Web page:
The calf muscles deserve relaxing stretches after a full day of supporting you as you walk, run and play. These muscles, the gastrocnemius and the soleus, make up the backs of the lower legs. The soleus is the deepest calf muscle underneath the gastrocnemius, and is best stretched when your knee is bent. Stretching the soleus improves ankle flexibility. A short, tight soleus limits the range of motion in the ankle, since the soleus connects to the Achilles tendon on the bottom of your lower leg, which connects to your heel bone. The soleus contracts to point your toes and relaxes to flex your foot. Stretching also reduces muscle fatigue and soreness.
Kneel on the floor with your knees under your hips. Rest the tops of your feet on the floor.
Slide your right foot underneath you. Place your right foot flat on the floor, slightly behind your right knee.
Lower your hips toward your left heel and lean slightly forward with your hands on the floor. Maintain this position for 30 to 60 seconds. Breathe normally and feel the stretch in the back of your lower right leg.
Slowly release by raising your hips. Return to a kneeling position. Repeat the stretch on your left leg.
Calf stretching is more effective after the muscles are warm. Walk, dance, climb stairs, or cycle for at least five minutes before you stretch.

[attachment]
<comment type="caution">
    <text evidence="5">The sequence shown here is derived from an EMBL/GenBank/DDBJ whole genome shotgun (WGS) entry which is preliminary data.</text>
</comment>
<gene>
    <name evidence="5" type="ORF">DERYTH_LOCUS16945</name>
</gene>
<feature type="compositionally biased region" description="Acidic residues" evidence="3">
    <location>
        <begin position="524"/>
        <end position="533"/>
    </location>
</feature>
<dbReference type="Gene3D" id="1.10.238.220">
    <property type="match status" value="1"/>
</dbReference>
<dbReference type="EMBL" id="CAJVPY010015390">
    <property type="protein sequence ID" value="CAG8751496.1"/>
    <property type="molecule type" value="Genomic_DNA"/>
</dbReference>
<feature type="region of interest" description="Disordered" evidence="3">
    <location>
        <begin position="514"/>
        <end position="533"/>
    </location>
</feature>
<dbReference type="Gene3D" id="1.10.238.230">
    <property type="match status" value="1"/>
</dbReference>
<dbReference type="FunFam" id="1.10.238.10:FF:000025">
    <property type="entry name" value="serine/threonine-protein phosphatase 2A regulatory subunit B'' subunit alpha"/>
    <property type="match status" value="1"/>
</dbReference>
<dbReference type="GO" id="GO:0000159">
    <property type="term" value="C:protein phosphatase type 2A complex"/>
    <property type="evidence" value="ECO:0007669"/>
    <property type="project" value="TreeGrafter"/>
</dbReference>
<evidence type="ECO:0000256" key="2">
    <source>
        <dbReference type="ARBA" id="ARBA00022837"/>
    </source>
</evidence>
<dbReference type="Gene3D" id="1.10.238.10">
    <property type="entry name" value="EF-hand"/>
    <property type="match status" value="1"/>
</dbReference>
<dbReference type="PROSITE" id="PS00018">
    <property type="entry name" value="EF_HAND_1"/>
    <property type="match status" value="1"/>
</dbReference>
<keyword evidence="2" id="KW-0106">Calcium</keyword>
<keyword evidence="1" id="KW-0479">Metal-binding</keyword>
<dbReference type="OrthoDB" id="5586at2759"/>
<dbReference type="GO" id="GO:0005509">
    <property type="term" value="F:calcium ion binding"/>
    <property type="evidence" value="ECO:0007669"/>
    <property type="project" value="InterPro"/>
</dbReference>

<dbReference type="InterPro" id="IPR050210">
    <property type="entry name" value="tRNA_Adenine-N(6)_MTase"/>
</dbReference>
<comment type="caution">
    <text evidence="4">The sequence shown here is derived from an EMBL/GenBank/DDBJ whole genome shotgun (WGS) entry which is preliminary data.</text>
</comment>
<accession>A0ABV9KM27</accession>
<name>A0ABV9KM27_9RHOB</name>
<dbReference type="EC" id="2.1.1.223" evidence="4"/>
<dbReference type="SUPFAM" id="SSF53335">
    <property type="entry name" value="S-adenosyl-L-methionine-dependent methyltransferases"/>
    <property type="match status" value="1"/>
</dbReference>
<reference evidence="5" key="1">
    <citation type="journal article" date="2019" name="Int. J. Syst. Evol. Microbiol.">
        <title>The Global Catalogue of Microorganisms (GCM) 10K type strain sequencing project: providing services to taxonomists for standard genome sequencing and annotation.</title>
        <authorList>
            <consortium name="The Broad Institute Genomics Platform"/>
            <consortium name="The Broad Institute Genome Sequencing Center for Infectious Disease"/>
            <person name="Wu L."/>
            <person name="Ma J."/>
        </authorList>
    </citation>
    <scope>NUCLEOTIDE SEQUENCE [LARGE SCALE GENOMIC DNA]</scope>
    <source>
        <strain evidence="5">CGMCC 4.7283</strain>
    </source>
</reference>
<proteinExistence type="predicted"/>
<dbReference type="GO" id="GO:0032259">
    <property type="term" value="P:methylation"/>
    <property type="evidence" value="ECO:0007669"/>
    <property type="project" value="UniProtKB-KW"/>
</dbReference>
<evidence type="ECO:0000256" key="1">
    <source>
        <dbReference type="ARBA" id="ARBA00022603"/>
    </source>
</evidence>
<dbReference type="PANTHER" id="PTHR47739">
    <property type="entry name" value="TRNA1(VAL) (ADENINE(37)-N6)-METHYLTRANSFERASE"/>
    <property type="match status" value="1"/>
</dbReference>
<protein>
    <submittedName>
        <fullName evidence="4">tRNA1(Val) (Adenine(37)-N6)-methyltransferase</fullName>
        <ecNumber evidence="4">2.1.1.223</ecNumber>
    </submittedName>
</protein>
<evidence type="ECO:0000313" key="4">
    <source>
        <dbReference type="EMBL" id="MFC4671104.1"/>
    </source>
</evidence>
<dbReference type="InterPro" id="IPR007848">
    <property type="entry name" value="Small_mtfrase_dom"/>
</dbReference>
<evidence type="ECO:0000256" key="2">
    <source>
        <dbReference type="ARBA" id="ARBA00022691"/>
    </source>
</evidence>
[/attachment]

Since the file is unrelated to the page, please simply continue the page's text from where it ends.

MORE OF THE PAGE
Soleus stretches are safe to do on a daily basis, but speak with your doctor before you begin any exercise program.
Stand facing a wall. Keep your feet parallel and your toes facing the wall. Place your hands on the wall at shoulder-height for balance.
Step back approximately 1 to 2 feet with your right foot. Keep both feet flat on the floor. Shift more of your weight onto your right leg.
Bend both knees toward the wall until you feel the stretch in the back of your lower right leg. Maintain this position for 30 to 60 seconds. Breathe normally.
Return to a standing position and repeat on your left leg.
A mother of two and passionate fitness presenter, Lisa M. Wolfe had her first fitness article published in 2001. She is the author of six fitness books and holds an Associate of Arts in exercise science from Oakland Community College. When not writing, Wolfe is hula-hooping, kayaking, walking or cycling.